User fee financing

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User fee financing is a policy of paying for a specific service (e.g., water and sewer service) by charging individuals and organizations based on their level of use of that service. User fee financing can be contrasted with how governments pay for most services, which are often provided at no additional cost and are instead funded by general fund revenues provided by the collection of unrelated taxes and fees. User fee financing has generally been applied for governmental programs that aim to serve a specific purpose and for which the measuring of consumption and allocation of cost is administratively efficient. A related concept to user fee financing is dedicated tax financing, between which there is no strict distinction. Examples of user fee financing include water and sewer systems and other utility bills. A prominent example of dedicated tax financing is the Highway Trust Fund, which dedicates revenues from the federal fuel tax (18.4 cents per gallon on gasoline and 24.4 cents per gallon on diesel fuel) to fund the interstate highway system.




The Department of Transportation of City A built a tunnel with 2 mile length. Both the entry and exit of the tunnel has a toll gate to collect the $5 one-time passing fee for cars and $10 one-time passing fee for trucks. The toll revenue were collected and only used on the maintenance and other construction work that were relevant to the tunnel’s operation.



Tradeoffs of implementing this policy may include:

  1. Statewide or nationwide user fee could be less politically feasible
  2. There could be large compliance and administrative cost to ensure the collection of the user fee
  3. Cost-based user fee structure requires constant adjustment, which increases administrative cost
  4. User fee structure that is not based on cost fails to reflect the program’s market cost. Either the underpriced or overpriced user fee would be detrimental to the agency’s financial performance, and could impede the agency’s prospect of acquiring other resources.
  5. Designing the user fee structure involves complex stakeholder analysis, which impede the program's efficiency
Compatibility Assessment

Compatibility Assessment.png

If answered yes, the following questions indicate superior conditions under which the policy is more likely to be appropriate:

  1. Is the scale of the program manageable?
  2. Does the designing agency have the capacity to ensure the compliance of the user fee policy?
  3. Is there any demonstrated willingness to pay from the local public?
  4. Could the user fee financing structure be approved without legislative process that could impede its adoption?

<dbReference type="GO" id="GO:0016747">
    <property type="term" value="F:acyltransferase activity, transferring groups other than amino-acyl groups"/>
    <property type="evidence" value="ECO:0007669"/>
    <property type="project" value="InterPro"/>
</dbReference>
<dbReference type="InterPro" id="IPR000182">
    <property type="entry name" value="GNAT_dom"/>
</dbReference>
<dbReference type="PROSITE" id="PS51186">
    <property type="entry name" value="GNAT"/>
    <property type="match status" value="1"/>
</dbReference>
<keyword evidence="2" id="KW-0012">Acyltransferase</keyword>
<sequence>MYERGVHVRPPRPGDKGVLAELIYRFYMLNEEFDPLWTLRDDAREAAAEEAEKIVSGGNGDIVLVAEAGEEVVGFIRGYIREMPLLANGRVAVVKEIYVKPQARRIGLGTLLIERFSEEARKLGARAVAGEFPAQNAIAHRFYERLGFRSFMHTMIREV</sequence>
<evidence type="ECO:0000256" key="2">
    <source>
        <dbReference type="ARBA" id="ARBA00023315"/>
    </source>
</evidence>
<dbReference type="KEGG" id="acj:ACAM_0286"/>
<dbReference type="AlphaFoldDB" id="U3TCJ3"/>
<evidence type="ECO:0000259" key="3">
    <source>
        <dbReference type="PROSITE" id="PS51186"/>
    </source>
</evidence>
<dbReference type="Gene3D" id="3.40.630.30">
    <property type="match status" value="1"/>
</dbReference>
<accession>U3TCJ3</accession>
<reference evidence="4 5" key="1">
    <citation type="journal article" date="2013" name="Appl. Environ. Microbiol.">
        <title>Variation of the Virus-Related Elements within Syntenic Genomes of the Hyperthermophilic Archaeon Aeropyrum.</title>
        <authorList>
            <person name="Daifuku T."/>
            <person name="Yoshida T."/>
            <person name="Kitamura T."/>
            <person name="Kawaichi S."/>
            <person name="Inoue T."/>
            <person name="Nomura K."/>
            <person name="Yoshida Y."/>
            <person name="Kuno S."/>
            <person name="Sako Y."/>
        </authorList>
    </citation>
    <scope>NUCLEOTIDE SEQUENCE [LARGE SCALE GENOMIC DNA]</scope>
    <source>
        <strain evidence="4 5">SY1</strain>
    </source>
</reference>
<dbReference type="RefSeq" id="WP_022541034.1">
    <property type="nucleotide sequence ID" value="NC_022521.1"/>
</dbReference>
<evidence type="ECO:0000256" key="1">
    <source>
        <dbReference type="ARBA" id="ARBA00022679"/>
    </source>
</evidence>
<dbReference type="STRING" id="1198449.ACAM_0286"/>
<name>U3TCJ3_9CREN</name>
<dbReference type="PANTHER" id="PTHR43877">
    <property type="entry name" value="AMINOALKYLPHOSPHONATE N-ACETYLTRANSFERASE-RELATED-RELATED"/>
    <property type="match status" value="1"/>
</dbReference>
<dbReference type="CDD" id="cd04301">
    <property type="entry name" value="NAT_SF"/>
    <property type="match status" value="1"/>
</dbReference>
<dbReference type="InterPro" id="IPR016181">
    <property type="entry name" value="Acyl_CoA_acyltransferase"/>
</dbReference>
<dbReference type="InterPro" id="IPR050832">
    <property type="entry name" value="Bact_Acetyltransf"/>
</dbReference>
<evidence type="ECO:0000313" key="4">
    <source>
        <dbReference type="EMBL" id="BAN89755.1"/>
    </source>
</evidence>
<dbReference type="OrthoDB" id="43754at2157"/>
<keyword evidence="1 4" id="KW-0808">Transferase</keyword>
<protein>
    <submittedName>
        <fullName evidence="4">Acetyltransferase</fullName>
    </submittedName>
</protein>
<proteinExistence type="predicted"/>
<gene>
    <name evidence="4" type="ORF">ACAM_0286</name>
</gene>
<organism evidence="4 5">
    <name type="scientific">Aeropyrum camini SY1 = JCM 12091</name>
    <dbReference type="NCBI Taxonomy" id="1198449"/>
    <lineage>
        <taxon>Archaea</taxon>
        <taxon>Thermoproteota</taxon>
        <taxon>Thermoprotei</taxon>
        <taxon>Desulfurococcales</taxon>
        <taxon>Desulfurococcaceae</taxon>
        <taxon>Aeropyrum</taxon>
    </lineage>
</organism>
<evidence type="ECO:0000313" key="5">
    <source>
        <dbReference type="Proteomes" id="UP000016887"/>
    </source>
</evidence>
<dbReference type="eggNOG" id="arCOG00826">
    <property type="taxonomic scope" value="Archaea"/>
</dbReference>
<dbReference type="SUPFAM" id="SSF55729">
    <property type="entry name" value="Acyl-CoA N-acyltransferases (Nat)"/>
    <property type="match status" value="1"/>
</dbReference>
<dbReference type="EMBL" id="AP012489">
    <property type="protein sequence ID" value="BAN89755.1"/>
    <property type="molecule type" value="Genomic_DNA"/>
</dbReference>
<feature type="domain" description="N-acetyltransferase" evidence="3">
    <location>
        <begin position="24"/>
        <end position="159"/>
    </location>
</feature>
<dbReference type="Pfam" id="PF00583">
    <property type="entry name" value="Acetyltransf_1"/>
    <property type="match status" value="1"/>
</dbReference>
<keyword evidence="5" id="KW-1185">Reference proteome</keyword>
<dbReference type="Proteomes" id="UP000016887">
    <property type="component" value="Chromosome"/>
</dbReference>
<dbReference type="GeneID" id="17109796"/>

5. Is the user fee revenue stable and sufficient to fund the operation and maintenance of the program?
  6. Does the agency have any kind of rainy-day fund to maintain the program once there were severe loss of use fee revenue?


The following questions should be considered when determining how to implement this policy:

  1. Does the fare rate of the user fee accurately reflect the program cost in the market place?
  2. Is there any adjusting mechanism that could be used to adjust for the trend in national and local economy. Such as inflation, Consumer Price Index (CPI), unemployment and substantial change in the demographics?
  3. Is there any circumstance that the program would need ad hoc fund to sustain the service?
  4. Is the funding structure in compliance with the regulatory agency, such as Congress, Office of Management and Budget (OMB) or local treasury department?
  5. What are the alternative financing options for the program?
  6. What are the role of stakeholder in reviewing the user fee adjustment?



  • Notable entities who have implemented or adopted this policy include:




  • Advocates - Limited Government. Assumption: government agencies could attempt to circumvent other fiscal mechanisms (say, federal tax regulations) by raising or lowering the fees they administer. One prominent example is if the U.S. FDA adjusted its application fee for new drug prescriptions. [1]


  • Advocates - Progressive Taxation. Assumption: the user fee charged by governmental programs that are designed to help the vulnerable population could be regressive. The same amount of user fees could account for a bigger portion of the consumer benefit for those with less means than for the affluent. One prominent example would be instituting fees on public housing development. [1]






  1. 1.0 1.1 1.2 1.3 1.4 1.5 1.6 Federal User Fees: A Design Guide. United States Government Accountability Office (GAO) Report to Congressional Requesters, GAO-08-386SP. May 2008.
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